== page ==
Did he just go into the chicken house, squeeze past King George and turn right and choose the nest box that Hannah wasn’t sleeping in and curl up for the night?
But he is a nocturnal animal. Maybe he roamed all night in the small run, trying to get out before giving up and going into the house to bed.

How did he manage to get past King George? King George only just fits in the chicken house. He squeezes himself through the door and just plops himself down on the floor, almost filling the whole floor area. I am sure King George would have made a fuss if he saw a possum trying to squeeze past him?
Why did the possum not try to attack my girls?

How could the chickens not be aware of the posssum sleeping beside them when they got up the next morning? But then I guess it is dark in the house. Can they not smell that there was an intruder sleeping in their house? Maybe chickens don’t have a sense of smell?

When King George was crowing at 5am in the chicken house, how did the possum not wake up and get a fright and run about?

It is all a big mystery that I do not think I can ever solve.

So what did I do with the possum? I got a broom and woke him up and poked him out of the house and into the run. Possums are classed as pests in New Zealand as they  eat our native trees and birds eggs so I won’t go into what happened next.

A very bizarre experience but the egg that Hannah had laid the day before survived being slept on by the possum. He had somehow managed to roll the golf ball out of the nest but the egg as still there, intact and safely buried in the wood shavings. I am surprised the possum didn’t eat it.


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King George the rooster has broken two of my rules

King George turned up at out place and made my chicken coop his home. We didn’t want a rooster.

But we decided to let him stay but with three rules.

Rule number 1 – He doesn’t crow in the early hours of the morning.
Well of course he has broken this rule! One morning my husband Haitch said to me “that rooster has got to go. He was crowing at 4:30”.
I said to him “if you want the rooster gone, you ring our neighbour / friend and you tell him to come and take his rooster away and kill his him. If he takes him back home across the road, King George will just keep coming back here”.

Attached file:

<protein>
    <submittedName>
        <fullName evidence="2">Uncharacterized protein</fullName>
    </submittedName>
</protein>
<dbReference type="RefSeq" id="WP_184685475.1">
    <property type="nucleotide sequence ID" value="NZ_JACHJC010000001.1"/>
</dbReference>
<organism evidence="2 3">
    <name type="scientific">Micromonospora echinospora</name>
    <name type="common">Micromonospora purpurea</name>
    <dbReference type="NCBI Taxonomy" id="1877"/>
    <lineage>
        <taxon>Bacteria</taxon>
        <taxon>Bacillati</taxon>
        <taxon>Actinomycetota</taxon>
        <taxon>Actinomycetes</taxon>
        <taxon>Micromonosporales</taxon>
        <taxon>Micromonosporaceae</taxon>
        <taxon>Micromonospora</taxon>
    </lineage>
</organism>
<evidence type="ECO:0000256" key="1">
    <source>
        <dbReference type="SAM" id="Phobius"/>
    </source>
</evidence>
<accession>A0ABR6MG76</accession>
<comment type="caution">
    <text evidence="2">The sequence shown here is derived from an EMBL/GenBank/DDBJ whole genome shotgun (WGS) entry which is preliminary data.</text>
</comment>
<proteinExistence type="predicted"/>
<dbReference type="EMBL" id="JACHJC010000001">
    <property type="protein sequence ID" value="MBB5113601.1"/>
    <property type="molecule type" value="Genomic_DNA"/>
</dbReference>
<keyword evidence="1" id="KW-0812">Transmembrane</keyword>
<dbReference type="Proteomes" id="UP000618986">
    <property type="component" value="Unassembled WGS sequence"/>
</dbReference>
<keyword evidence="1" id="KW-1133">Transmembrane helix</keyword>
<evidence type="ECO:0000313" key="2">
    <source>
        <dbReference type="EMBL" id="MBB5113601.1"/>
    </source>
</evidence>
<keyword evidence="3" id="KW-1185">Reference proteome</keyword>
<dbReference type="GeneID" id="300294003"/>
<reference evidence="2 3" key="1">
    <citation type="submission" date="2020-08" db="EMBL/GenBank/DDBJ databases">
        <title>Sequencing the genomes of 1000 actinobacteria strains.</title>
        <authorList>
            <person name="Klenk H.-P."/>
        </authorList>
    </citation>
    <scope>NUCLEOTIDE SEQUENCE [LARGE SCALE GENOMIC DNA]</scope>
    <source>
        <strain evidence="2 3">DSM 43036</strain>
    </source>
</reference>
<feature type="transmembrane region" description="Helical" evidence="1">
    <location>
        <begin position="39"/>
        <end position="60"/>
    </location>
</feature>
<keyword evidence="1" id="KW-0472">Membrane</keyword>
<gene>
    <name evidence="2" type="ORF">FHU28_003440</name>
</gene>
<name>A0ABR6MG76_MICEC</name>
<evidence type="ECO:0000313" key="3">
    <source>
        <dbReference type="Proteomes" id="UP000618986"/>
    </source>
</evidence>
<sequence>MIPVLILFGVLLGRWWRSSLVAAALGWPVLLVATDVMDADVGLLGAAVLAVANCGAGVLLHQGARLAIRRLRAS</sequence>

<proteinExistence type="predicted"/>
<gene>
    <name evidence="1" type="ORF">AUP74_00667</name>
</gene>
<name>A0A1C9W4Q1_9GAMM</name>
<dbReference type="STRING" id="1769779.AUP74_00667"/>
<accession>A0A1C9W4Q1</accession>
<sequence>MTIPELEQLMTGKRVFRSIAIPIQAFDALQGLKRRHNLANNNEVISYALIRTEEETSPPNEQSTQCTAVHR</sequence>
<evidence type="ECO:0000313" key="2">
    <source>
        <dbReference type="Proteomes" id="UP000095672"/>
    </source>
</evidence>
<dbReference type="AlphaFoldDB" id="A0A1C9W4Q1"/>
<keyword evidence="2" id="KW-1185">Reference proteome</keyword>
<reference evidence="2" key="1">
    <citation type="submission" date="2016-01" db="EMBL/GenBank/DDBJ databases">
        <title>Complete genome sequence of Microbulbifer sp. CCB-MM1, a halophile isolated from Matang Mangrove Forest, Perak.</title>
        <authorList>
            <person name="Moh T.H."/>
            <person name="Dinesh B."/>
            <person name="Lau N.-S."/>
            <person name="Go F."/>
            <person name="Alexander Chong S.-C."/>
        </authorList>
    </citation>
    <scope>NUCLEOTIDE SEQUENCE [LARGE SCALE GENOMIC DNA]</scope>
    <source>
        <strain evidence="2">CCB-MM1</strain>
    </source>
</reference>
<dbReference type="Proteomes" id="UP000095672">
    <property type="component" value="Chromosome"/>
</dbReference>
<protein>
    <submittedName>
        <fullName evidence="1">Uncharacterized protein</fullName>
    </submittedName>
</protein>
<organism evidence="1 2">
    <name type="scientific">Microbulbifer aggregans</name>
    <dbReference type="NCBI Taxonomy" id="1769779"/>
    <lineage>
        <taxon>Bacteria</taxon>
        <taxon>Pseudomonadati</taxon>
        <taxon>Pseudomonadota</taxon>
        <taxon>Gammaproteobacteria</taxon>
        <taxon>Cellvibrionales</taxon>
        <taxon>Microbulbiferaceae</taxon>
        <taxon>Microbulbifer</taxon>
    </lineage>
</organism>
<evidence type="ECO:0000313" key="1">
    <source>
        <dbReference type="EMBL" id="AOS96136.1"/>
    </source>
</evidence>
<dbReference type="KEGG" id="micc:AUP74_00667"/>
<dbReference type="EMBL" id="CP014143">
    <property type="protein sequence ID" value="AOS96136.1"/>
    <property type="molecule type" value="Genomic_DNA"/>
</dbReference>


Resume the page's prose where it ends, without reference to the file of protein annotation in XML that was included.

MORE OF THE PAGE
Rule number 2 – He is gentle with my girls.
King George is huge and I am scared he is going to squash my girls when he has his roostering way with them. I have never seen him doing anything with my girls so I was thinking that he is aware of his enormity and is therefore being a kind rooster and leaving my girls alone. After all, Hannah Hen, my bantam, only comes up to the top if his thigh!
I had some friends around last weekend and they know about chickens. They said that King George would definitely be having his roostering way, so to prove it, we broke one each of my girls eggs into a bowl.
Hilda Hen’s egg was fertile.
Helen Hen’s egg was fertile.
And yes, tiny, little Hannah Hen’s egg was also fertile.
And then a few days ago, I heard a ruckus and looked out to see Helen Hen looking indignant at King George and there was the tell tale sign, he had one of Helen’s feathers in his beak! So rule number 2 is on the verge of being broken.

Rule number 3 – He is not aggressive in ANY way
This is my most important rule. I have not seen any sign of aggression so far. He is very gentle and is learning not to run away from me when I go outside. He is learning that I have treats. He has even started coming over to me when he thinks I have food, but not too close of course.

So you see, King George has broken one rule and partially broken the second rule but he is still here. I know I said if he breaks any of those rules, he is out. But I’ve grown attached to King George the rooster and they are my rules, so I can choose to remove them on a whim.  (And then of course reinstate them, even without letting King George know.)
I hope he never breaks rule number 3, because there is no negotiation on this one.